Gary Borders: Mayor of Bluesville will live on
The Mayor of Bluesville is dead. B.B. King, the legendary guitarist and singer died in his sleep May 14 at age 89.
King earned the title of mayor from the Sirius-XM satellite station Bluesville, Channel 70. The day after his death, his powerful voice and the wailing sound of Lucille, his guitar, streamed on that radio channel as I drove into town, ran around taking photos and then headed home after work. Tributes poured in from across the world, from fellow blues musicians and fans alike. If I am not listening to Red River Radio, Bluesville is usually where the car stereo is set. King, who performed until about six months ago until symptoms from diabetes forced him to cancel a tour, was a constant presence on the station. His most famous song undoubtedly was “The Thrill is Gone,” which he recorded in 1969 after his second — and last — marriage dissolved.
There is something about the blues that draws me back, time and again. It is the sound of an accomplished guitar player laying down some smoldering riffs. A sultry voice bemoaning the man who done her wrong. The lyrics that at times just flat crack me up:
Walking with my baby, she got great big feet
Long, lean and cranky and ain't had nothing to eat
But she's my baby, I love her just the same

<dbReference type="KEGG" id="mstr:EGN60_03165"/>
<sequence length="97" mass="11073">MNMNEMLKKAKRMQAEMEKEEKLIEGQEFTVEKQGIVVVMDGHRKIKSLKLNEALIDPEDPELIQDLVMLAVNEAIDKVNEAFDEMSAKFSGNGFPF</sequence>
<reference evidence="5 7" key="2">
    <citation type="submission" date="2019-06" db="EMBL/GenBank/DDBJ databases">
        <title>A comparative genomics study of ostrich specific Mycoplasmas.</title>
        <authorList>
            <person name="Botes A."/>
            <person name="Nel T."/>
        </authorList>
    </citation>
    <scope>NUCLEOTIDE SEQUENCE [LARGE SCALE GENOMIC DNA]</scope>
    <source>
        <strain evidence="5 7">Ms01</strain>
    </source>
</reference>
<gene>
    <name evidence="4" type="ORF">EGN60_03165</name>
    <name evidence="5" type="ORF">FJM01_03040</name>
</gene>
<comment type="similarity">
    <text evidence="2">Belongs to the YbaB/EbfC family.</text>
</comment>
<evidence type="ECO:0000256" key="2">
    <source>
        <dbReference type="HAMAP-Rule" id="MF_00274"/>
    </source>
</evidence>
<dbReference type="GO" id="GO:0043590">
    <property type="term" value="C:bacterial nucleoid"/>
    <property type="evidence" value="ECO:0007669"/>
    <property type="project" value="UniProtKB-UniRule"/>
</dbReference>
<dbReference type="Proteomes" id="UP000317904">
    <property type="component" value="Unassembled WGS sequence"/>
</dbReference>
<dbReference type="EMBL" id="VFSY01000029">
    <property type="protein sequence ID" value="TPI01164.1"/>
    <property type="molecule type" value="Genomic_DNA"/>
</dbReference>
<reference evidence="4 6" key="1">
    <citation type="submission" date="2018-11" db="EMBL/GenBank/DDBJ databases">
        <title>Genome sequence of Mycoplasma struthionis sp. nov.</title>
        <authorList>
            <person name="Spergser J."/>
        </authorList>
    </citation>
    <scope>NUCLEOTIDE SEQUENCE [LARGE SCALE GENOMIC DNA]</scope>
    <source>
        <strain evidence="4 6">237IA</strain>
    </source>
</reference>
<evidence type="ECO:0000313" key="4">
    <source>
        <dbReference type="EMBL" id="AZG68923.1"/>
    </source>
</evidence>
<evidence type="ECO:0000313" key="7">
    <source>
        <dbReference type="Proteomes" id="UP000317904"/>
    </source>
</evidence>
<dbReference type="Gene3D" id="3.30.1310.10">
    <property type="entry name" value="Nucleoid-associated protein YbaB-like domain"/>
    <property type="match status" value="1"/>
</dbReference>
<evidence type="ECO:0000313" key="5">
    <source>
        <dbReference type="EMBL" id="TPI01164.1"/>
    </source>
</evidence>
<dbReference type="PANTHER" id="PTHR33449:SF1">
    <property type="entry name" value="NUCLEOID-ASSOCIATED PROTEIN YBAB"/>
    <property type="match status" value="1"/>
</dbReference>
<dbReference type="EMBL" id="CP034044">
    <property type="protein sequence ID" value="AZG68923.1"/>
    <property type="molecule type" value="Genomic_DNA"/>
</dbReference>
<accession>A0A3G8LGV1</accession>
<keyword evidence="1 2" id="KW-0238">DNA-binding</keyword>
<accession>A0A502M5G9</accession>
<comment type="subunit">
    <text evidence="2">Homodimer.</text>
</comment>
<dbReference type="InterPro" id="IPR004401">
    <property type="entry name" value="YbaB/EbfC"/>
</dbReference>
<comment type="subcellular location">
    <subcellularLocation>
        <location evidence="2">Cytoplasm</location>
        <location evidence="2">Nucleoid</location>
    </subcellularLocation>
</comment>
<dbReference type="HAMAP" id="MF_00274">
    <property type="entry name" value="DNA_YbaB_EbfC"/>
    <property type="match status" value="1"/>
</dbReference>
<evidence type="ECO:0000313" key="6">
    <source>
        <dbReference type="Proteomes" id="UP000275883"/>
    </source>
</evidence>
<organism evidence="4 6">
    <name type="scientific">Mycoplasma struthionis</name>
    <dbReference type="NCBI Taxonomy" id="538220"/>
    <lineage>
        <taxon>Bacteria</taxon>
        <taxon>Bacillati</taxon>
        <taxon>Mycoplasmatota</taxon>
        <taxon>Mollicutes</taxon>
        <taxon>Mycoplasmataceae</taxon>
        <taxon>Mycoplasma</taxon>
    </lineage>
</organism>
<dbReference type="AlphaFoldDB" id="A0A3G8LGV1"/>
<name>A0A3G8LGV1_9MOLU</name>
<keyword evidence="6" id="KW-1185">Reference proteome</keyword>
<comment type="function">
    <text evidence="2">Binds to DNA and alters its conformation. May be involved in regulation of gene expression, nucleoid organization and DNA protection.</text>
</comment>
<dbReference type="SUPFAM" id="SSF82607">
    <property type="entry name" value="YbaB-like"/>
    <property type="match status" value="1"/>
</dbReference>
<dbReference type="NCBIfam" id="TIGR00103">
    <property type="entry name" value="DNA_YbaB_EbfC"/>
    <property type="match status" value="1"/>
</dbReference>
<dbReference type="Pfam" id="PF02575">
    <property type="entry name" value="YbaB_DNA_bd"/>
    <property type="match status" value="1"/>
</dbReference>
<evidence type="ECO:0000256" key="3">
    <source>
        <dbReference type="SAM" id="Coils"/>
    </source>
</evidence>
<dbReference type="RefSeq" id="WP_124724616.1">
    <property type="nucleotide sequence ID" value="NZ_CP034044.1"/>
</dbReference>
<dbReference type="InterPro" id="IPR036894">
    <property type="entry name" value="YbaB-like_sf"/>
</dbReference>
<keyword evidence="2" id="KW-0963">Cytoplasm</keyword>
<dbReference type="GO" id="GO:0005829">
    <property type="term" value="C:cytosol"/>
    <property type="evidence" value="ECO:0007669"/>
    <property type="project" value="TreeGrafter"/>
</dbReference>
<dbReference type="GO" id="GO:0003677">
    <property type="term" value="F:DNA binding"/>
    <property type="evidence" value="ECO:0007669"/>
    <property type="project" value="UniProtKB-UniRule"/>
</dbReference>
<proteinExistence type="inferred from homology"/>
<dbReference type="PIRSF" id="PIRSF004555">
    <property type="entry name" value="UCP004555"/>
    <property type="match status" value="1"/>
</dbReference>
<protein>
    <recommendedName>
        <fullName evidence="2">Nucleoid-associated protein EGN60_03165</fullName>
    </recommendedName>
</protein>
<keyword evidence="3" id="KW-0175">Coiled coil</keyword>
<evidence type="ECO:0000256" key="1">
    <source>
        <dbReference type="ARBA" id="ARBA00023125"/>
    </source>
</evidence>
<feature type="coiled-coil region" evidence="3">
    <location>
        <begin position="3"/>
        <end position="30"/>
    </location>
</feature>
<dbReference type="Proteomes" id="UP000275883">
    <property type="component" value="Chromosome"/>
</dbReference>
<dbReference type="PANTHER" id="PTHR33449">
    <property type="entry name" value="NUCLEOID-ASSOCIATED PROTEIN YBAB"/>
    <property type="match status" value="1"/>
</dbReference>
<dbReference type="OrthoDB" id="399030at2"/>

I'm crazy about my baby 'cause Caldonia is her name.
Don't like everybody
In my neighborhood
I got a no-good woman
She don't mean me no good
But someday baby
I ain't gonna worry my life anymore.
I had the privilege of seeing King perform once, about 30 years ago in Nacogdoches, in the coliseum at Stephen F. Austin State University. He came out wearing a tuxedo, carrying Lucille and proceeded to raise the roof of that venue to an appreciative crowd.
Four years ago, my wife gave me a resonator guitar for my birthday. I took blues guitar lessons while living and working in Austin, driving back to East Texas on the weekends. I played guitar, albeit not adeptly, through high school and college. The fellow who taught me grew a bit impatient at how slow I was to catch on. I simply have no natural rhythm — not in my feet as all previous dancing partners have attested, nor in my fingers. I quit taking lessons because getting stressed out over learning how to play the guitar was not part of the plan.
That guitar, which was inexpensive but is quite striking with its silver resonator cover, sits in a stand in my study, gathering dust. Every once in a while I pick it up and attempt to relearn the few blues licks the Austin fellow taught. I have even bookmarked a website that offers free blues guitar lessons. But life and other excuses keep interfering. It has been months since I played.
As I headed south of town to take another photo for the paper, B.B. King was singing “Why I Sing the Blues.”
Everybody wants to know why I sing the blues.
Well, I’ve been around a long time.
I really have paid my dues.
When I first got the blues
They brought me over on a ship
Men were standing over me
And a lot more with a whip
And everybody wanna know
Why I sing the blues
Well, I've been around a long time
Mm, I've really paid my dues.
The Mayor of Bluesville may have left us, but his music remains. I think I’ll pick up that guitar again, see if I can learn a few licks, get serious this time.
Rest in peace, Mr. King.